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With some of the behavior changes being very visible to users (the deprecation of the menu button, runtime permissions, etc), updating to target the latest SDK should be a high priority for every app.

That doesn’t mean you have to use every new feature introduced nor should you blindly update your target Sdk Version without testing — please, test before updating your target Sdk Version! So setting the correct compile Sdk Version, min Sdk Version, and target Sdk Version is important.

Depending on the time of the year, it might only be a few months after you release an app that a new version of Android is announced.

Using the new Android SDK is a requirement to use any of the new APIs added in that level.

It should be emphasized that changing your compile Sdk Version does not change runtime behavior.

Note that if you use the Support Library, compiling with the latest SDK is a for using the latest Support Library releases.

For example, to use the 23.1.1 Support Library, you must have a compile Sdk Version of at least 23 (those first numbers need to match! In general, a new version of the Support Library is released alongside a new platform version, providing compatibility shims to newly added APIs as well as new features.

When deciding on a min Sdk Version, you should consider the stats on the Dashboards, which give you a global look on all devices that visited the Google Play Store in the prior 7 days — that’s your potential audience when putting an app on Google Play.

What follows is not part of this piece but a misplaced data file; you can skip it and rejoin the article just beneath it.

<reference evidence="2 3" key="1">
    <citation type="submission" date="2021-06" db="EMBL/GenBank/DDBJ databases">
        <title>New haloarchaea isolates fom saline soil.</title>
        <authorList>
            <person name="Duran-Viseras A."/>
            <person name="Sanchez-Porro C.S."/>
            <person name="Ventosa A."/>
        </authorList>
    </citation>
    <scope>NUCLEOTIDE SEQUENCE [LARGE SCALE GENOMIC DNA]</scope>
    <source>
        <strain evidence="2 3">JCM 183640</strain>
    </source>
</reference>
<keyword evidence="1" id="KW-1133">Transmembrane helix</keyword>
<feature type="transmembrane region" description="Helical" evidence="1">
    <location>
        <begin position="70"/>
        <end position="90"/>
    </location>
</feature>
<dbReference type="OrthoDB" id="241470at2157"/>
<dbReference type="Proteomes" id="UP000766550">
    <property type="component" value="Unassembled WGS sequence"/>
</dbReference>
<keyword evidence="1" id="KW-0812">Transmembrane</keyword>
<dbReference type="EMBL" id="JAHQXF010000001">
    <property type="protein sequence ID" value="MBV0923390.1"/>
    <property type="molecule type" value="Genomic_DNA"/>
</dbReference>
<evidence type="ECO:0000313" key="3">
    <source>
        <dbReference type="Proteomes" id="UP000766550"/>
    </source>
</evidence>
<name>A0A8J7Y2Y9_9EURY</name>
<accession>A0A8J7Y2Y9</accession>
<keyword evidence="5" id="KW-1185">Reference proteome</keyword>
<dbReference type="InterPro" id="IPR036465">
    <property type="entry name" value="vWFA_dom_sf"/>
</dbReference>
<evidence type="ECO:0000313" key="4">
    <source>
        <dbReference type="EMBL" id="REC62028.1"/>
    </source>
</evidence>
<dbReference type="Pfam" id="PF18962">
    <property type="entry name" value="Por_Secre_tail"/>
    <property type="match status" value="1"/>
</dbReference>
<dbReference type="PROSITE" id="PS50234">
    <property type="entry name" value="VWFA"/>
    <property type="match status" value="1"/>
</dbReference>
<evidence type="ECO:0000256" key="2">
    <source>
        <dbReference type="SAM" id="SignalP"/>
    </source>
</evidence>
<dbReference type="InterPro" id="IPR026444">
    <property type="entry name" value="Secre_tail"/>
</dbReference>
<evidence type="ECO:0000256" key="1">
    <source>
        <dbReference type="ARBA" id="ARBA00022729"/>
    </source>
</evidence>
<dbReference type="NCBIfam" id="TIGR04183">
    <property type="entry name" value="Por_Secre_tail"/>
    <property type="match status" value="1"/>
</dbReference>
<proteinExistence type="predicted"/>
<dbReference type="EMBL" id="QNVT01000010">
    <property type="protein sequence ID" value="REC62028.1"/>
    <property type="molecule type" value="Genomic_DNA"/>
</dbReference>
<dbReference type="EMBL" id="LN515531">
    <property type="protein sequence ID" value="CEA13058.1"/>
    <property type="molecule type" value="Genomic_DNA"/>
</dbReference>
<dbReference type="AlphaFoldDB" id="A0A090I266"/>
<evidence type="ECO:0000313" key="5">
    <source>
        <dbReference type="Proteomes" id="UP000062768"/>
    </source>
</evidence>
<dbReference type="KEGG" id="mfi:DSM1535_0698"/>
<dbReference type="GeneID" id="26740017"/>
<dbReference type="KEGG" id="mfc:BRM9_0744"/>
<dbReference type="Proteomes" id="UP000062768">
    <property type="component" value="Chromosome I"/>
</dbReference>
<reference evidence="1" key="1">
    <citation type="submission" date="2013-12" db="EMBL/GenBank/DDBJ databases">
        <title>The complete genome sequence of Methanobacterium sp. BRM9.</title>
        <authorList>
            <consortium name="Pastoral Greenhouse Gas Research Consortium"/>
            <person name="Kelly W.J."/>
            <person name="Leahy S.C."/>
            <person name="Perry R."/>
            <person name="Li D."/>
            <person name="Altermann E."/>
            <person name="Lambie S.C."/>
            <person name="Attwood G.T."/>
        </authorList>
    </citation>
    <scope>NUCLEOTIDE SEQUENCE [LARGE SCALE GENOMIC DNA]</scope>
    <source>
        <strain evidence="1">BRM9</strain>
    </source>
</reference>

It is ultimately a business decision on whether supporting an additional 3% of devices is worth the development and testing time required to ensure the best experience.

This allows you to use new APIs (as you did update your compile Sdk Version right? Much of the behavior changes that target Sdk Version implies are documented directly in the VERSION_CODES, but all of the gory details are also listed on the each releases’ platform highlights, nicely linked in the API Levels table.

For example, the Android 6.0 changes talk through how targeting API 23 transitions your app to the runtime permissions model and the Android 4.4 behavior changes detail how targeting API 19 or higher changes how alarms set with work.

Ideally, the relationship would look more like this in the steady state: You’ll hit the biggest audience with a low min Sdk Version and look and act the best by targeting and compiling with the latest SDK — a great way to #Build Better Apps.

Join the discussion on the Google post and follow the Android Development Patterns Collection for more!

For build reproducibility all my dependencies are defined with a version number like this in my build.gradle file: Periodically I want to update every package to their latest version.

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